30 May 2011
Book Review: Between Two Ends
Author: David Ward
Publisher/Year: Abrams / 2011
Date Finished: 30 May 2011
Source/Format: NetGalley / ebook
Buy | Borrow | Accept | Avoid
The Short and Sweet of It
A middle grade fantasy, Between Two Ends takes readers on a trip into 1001 Nights as the young protagonist, Yeats, attempts to save Shari who has been lost in the story for twenty years.
A Bit of a Ramble
The concept of going into books is one I (and probably most readers) very much appreciate. The thought of actually entering our favorite stories, of interacting with the characters, smelling the air, touching the objects, tasting the food, tantalizes. I am not sure if it was my first experience with this conceit, but the most memorable for me is Jasper Fforde's The Eyre Affair, the first book in the Thursday Next series. While in Fforde's series, the ability to enter books, multiple books, is central to world building, in Between Two Ends, it is merely a conceit to tell an adventure tale.
Yeats accompanies his father and mother on a "revitalization" trip, one of his father's sporadic attempts to break free from a depression (and a confusion) which has been plaguing him for most of his life. This trip is the big one, a return to the house where it all started, a last ditch effort to save himself and his marriage. Yeats understands the importance of the trip and wishes for nothing more than to keep his family together. When he gets the opportunity to help by bringing back the girl lost to his father twenty years ago, he winds up in Arabia searching for Shaharazad (Shari).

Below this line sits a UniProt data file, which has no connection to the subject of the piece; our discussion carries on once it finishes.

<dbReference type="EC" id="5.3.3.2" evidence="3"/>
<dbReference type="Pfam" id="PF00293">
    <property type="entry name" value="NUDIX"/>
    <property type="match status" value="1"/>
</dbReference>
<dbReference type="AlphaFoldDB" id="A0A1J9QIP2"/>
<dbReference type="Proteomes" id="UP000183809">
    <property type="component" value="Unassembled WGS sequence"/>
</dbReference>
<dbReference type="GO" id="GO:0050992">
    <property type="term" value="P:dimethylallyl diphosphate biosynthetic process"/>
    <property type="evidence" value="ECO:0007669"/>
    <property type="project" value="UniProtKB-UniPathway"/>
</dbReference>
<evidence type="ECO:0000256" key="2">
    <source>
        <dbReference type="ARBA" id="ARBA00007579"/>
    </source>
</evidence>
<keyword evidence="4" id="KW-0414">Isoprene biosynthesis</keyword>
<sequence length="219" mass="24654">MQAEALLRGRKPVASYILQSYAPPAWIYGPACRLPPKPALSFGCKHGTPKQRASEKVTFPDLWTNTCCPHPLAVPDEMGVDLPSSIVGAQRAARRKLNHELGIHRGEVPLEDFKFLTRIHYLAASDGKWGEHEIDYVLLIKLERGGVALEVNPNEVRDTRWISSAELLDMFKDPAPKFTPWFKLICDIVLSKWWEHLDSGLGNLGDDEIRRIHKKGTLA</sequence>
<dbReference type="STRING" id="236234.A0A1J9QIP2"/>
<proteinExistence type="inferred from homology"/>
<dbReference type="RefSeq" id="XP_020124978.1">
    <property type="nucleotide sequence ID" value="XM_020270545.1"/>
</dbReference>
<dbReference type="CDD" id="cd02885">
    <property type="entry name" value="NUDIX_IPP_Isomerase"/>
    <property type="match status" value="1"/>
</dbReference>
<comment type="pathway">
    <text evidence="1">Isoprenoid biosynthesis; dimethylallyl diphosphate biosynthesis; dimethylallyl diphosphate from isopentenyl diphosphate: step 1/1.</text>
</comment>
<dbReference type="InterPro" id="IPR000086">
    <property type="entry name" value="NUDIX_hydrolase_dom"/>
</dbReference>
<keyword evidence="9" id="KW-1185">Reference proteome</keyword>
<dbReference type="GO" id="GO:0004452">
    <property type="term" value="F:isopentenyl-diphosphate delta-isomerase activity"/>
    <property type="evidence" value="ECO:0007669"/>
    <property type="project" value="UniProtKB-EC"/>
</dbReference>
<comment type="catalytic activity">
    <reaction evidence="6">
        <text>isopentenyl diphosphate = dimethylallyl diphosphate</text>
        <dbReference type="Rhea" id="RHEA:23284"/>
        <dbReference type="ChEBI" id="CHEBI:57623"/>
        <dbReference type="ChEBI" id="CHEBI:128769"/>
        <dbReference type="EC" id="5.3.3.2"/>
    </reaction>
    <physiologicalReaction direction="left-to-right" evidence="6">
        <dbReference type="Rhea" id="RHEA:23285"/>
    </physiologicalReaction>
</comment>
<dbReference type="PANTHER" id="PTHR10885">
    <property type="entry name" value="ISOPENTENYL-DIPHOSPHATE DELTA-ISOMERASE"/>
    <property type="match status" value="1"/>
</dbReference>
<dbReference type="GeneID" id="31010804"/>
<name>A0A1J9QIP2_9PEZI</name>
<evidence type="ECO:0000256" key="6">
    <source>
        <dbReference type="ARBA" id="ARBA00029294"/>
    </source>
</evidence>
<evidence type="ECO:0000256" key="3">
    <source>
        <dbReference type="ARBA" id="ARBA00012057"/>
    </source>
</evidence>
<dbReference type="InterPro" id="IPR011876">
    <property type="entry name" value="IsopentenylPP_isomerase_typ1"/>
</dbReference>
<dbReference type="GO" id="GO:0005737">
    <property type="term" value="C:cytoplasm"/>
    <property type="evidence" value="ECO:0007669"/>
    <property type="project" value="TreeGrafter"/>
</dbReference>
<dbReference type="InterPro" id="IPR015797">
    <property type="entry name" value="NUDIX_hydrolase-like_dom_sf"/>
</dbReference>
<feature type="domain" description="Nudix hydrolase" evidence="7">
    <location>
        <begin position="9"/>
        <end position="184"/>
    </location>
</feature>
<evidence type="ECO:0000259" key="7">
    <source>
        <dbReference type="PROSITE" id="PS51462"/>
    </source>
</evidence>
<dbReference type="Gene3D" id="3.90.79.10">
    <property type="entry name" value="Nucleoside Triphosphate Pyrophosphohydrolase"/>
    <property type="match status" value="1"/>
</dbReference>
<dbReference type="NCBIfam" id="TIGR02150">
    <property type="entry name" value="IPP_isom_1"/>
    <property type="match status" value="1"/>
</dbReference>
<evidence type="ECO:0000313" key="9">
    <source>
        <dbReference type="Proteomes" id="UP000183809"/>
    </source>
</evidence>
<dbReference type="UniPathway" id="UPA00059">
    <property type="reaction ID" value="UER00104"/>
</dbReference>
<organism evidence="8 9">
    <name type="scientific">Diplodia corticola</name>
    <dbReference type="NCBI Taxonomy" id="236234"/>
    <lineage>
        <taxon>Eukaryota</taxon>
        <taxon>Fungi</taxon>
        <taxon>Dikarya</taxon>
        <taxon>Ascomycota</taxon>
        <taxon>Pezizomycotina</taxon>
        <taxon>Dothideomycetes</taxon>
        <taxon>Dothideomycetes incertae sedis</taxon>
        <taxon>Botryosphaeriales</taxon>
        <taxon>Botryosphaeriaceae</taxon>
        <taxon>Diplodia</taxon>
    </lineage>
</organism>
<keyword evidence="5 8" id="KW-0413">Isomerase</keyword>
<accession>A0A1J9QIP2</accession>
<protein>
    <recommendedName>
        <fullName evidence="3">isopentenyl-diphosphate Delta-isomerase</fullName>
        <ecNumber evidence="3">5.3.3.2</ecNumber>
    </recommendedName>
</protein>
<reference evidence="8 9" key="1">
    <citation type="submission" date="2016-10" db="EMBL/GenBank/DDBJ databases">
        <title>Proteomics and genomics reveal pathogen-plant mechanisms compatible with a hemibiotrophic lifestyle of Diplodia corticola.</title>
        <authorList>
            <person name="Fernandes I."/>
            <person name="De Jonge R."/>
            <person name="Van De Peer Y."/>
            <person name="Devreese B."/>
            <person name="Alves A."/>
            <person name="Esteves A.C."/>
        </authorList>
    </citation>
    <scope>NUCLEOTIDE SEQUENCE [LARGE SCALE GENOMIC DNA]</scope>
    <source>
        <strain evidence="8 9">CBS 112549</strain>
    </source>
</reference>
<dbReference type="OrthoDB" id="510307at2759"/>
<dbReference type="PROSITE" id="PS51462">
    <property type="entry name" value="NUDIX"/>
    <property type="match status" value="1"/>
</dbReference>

From that point on, the book is pure adventure with swashbuckling pirates, scimitar wielding palace guards, talking panthers, and daring escapes. All of this action seems fitting and effective for a middle grade novel, and I believe that the intended audience will enjoy the fast-pace and the unique adventures. And I must say, I quite enjoyed it too.
More and more, though, I am realizing that while I tend to love YA fantasy, middle grade is really not my bag. I enjoy the stories, but the lack of depth leaves me feeling rather meh. Too often character motivations feel superficial, cause-effect relationships seem rushed or the result of lucky coincidence, and world building revolves around the action instead of taking on a life of its own. Clearly this is not a "problem" with the book as it is entirely appropriate for the intended audience - which is not a 31 year old.
Despite the fact that I rarely fall in love with middle grade fiction, I do enjoy a story which I can sit down and tear through in one sitting, and Between Two Ends certainly allowed me to do so.
As a side note, the end left the door wide open for a sequel.
Cassandra, over at Indie Reader Houston, put together an absolutely fantabulous video review of the book:
Question: What other books play off the premise of entering the world of books?